Westmead’s CMRI tower brings new cures

Proffessor Roger Reddel and Dr Hilda Pickett. Picture: Anna Warr.

Proffessor Roger Reddel and Dr Hilda Pickett. Picture: Anna Warr.

The capacity of Westmead’s Children’s Medical Research Institute to tackle some of the worst diseases has been almost doubled with a new extension officially opened by Mike Baird on Friday.

Brand new laboratories inside the new seven-storey tower extension will accommodate up to 120 extra scientists and researchers, with four new research groups formed at the Hawkesbury Road facility.

Inside the sparkling new labs sits brand new equipment ready for life-saving research, including microscopes and mass spectrometry machines for the study of proteins inside cells.

The discoveries that are made here won’t stop at national borders, they will help children all over the world. At the local level, the fact that we are located here means that we are providing jobs and a higher degree of research training opportunities for people who live here. - Professor Roger Reddel, CMRI director

CMRI director Roger Reddel said the extension would attract more of the ‘‘best and brightest’’ medical minds from around the world to western Sydney and cement Westmead as a leading site of health, medical research and education.

CMRI director Professor Roger Reddel and scientist Dr Hilda Pickett. Picture: Vanessa Watson.

CMRI director Professor Roger Reddel and scientist Dr Hilda Pickett. Picture: Vanessa Watson.

‘‘It will be more hands on deck, so we can turn discoveries into treatments much faster,’’ Professor Reddel said.

‘‘The discoveries that are made here won’t stop at national borders, they will help children all over the world. At the local level, the fact that we are located here means that we are providing jobs and a higher degree of research training opportunities for people who live here.’’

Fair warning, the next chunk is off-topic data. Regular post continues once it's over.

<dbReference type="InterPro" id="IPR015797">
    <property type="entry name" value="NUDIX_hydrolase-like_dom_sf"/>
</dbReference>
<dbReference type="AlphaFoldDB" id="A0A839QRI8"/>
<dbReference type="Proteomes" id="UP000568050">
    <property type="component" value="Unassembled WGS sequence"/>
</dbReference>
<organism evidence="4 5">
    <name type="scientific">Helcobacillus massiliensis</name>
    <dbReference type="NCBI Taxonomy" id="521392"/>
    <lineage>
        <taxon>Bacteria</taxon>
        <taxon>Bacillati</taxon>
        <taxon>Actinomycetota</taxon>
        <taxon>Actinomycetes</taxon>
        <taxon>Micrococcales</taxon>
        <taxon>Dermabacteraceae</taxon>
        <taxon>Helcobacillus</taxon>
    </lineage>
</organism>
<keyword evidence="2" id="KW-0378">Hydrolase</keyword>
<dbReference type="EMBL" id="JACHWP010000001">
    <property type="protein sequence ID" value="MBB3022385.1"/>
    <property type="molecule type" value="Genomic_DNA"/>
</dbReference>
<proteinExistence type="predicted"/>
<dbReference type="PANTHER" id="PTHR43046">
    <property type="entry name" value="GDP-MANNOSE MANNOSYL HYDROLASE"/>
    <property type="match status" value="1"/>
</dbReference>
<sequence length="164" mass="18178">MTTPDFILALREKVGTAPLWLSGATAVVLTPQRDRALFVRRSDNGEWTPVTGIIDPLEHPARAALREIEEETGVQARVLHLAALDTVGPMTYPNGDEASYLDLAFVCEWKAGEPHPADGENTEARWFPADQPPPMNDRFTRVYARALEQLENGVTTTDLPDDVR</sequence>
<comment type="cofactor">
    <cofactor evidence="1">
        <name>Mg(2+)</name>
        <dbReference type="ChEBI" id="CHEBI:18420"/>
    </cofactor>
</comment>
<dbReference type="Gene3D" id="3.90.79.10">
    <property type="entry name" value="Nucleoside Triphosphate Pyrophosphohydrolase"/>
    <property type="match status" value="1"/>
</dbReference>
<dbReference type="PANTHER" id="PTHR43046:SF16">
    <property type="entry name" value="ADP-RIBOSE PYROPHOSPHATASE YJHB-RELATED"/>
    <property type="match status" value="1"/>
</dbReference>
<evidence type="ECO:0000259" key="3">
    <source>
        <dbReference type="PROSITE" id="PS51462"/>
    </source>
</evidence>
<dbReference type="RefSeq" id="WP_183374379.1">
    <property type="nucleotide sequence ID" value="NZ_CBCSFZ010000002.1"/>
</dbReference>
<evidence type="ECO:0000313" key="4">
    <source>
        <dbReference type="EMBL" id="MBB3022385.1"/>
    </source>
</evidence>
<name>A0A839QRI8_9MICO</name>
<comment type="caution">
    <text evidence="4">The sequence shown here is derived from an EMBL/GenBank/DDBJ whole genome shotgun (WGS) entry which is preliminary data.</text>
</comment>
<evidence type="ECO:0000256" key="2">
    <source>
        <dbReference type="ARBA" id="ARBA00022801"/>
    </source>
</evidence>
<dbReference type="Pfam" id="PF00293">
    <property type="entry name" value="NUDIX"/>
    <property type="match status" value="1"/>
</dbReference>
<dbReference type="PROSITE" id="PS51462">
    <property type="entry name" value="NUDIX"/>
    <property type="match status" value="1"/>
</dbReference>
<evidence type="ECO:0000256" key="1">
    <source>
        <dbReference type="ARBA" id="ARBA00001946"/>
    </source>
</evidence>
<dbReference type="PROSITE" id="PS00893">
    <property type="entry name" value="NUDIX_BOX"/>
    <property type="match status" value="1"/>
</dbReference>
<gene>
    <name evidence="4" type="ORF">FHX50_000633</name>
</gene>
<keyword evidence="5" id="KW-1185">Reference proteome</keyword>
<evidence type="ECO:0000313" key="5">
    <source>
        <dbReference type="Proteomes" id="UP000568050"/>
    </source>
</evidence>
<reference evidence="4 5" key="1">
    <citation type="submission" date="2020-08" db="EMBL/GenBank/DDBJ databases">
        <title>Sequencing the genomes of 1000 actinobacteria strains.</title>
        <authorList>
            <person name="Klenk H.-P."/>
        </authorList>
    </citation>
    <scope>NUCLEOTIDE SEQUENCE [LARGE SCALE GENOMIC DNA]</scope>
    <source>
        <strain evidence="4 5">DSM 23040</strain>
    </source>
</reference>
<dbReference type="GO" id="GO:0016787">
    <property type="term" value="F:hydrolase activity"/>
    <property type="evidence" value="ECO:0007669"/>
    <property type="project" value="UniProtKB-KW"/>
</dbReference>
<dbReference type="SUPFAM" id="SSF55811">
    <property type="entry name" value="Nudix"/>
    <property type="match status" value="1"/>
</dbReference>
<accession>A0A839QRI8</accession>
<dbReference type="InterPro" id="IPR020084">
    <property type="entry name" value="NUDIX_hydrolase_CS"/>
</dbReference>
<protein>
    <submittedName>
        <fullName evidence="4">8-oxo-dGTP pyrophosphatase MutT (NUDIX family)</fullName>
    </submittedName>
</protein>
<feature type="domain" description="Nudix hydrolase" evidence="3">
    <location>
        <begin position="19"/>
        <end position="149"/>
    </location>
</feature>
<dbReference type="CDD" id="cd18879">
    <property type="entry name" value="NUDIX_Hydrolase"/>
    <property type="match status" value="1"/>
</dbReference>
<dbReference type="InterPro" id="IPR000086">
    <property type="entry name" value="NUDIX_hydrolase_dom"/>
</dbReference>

More than 300 new jobs and 100 research training positions have been created through the development.

CMRI scientists focus on four areas of research: cancer; embryo development and birth defects; nerve cell signalling and diseases like epilepsy; and gene therapy.

Scientist Dr Hilda Pickett, a leader of the CMRI’s recently established telomere length regulation research group, which studies potential advances in cancer treatments, said the focus was on ‘‘the most aggressive types of cancer’’, including bone and brain cancer.

‘‘It’s really exciting at the moment, we’ve got a lot of people working on telomere biology,’’ Dr Pickett said.

Communications manager Lorel Colgin said the extension was the biggest boost to the CMRI in 20 years, since it relocated from Camperdown.

‘‘We’ve got some really exciting stuff in the pre-clinical stage,’’ Ms Colgin said. ‘‘We’ve probably got the biggest concentration of people studying telomeres in the world.’’

The extension was funded with $20 million from the state government, $1.1 million from philanthropic donations and about $2 million worth of equipment from the Australian Cancer Research Foundation.

GALLERY: CMRI brings new cures, pictures by Anna Warr

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